The conditions that determine habitat suitability for waterbirds on temporary wetlands in Australia are poorly understood. This study describes the foraging behavior of the Black-fronted Plover (Elseyornis melanops) on two shallow saline lagoons with variable water depths. When water levels were receding, areas were left exposed around the periphery of the lagoons, which formed a succession from substrates still covered by water, to wet mud with a surface layer of water, to moist firm mud and eventually to dry, hard mud. The plovers showed a strong preference for feeding in areas of moist, firm mud and their prey capture rates were highest in this substrate type. When water levels rose following rainfall, previously exposed areas were partially flooded and the birds’ prey capture rates fell significantly. Most abandoned the lagoon. The species was thus highly dependent on receding water levels to provide suitable foraging conditions.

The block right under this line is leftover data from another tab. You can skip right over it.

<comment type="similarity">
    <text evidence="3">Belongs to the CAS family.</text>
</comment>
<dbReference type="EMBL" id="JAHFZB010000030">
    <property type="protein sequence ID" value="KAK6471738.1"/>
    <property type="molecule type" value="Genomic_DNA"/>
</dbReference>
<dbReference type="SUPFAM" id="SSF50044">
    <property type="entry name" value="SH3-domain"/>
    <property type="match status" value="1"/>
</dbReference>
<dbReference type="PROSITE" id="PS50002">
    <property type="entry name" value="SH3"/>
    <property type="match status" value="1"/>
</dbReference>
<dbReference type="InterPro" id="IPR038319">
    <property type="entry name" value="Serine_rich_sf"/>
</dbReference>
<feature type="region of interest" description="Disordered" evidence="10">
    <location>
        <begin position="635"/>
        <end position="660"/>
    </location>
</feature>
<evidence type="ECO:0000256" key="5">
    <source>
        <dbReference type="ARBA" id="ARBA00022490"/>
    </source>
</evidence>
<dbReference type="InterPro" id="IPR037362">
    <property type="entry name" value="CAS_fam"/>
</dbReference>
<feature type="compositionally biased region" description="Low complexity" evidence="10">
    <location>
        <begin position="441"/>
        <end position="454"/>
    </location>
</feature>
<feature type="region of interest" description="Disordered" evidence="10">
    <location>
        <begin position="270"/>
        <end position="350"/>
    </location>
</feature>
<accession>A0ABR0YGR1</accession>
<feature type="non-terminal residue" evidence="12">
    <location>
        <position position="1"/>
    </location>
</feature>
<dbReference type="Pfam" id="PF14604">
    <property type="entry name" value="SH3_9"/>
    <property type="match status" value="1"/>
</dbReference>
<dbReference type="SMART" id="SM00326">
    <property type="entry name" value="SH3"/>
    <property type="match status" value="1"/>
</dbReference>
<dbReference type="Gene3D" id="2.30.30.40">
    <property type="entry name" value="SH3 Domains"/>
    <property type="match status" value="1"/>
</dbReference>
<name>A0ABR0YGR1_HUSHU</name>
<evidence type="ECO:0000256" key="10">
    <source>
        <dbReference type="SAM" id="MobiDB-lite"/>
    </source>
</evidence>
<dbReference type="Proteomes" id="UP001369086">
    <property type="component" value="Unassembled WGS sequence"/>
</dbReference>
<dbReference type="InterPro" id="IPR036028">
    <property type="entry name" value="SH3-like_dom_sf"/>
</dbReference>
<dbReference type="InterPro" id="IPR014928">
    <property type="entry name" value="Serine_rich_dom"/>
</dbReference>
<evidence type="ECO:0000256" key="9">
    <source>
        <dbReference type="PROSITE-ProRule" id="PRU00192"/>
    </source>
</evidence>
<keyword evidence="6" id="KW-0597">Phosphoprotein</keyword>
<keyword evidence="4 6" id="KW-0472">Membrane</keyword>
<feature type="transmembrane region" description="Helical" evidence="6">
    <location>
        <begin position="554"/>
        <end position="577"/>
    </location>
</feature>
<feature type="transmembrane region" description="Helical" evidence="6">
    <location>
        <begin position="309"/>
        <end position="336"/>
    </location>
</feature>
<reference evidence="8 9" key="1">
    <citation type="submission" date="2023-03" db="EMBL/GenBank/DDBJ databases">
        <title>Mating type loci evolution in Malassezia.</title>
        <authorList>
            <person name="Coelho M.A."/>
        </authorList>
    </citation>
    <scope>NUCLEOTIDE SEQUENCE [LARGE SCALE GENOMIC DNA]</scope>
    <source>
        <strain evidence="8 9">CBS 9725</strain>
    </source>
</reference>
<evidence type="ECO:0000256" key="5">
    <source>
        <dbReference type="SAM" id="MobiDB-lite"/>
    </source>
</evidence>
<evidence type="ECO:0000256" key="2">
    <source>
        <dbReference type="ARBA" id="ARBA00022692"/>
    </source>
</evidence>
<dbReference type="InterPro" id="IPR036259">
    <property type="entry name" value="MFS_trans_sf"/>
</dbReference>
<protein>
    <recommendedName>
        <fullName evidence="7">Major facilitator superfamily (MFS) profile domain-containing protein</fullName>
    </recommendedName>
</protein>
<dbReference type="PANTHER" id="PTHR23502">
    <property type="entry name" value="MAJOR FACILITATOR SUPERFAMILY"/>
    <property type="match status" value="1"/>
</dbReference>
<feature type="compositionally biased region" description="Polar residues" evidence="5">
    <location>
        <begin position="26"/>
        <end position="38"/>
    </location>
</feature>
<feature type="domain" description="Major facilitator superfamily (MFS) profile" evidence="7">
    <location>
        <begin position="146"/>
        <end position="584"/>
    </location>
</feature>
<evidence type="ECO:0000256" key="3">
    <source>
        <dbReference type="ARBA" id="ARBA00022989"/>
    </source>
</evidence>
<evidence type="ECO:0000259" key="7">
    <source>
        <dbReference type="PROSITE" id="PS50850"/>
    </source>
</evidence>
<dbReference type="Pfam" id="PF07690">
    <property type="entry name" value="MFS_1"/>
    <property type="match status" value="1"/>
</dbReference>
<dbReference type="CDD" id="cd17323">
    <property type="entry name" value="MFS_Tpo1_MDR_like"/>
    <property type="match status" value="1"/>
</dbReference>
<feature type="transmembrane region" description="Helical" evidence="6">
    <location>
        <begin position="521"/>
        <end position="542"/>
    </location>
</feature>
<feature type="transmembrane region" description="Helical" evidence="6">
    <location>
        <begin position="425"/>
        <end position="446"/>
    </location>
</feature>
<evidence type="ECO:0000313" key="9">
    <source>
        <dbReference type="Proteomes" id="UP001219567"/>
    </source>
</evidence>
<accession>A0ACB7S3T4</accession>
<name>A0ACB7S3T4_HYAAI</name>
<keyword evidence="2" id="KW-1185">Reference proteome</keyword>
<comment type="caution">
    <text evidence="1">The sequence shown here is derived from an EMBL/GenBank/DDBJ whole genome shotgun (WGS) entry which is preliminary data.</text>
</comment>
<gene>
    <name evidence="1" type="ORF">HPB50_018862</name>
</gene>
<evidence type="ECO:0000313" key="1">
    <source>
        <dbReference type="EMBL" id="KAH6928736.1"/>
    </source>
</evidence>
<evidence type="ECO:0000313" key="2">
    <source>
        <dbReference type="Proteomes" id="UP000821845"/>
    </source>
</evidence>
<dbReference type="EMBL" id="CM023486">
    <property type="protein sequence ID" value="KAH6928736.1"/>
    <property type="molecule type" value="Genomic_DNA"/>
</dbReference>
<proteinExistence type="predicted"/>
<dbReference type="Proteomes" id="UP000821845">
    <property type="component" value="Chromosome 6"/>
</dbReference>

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Vol. 27 • No. 3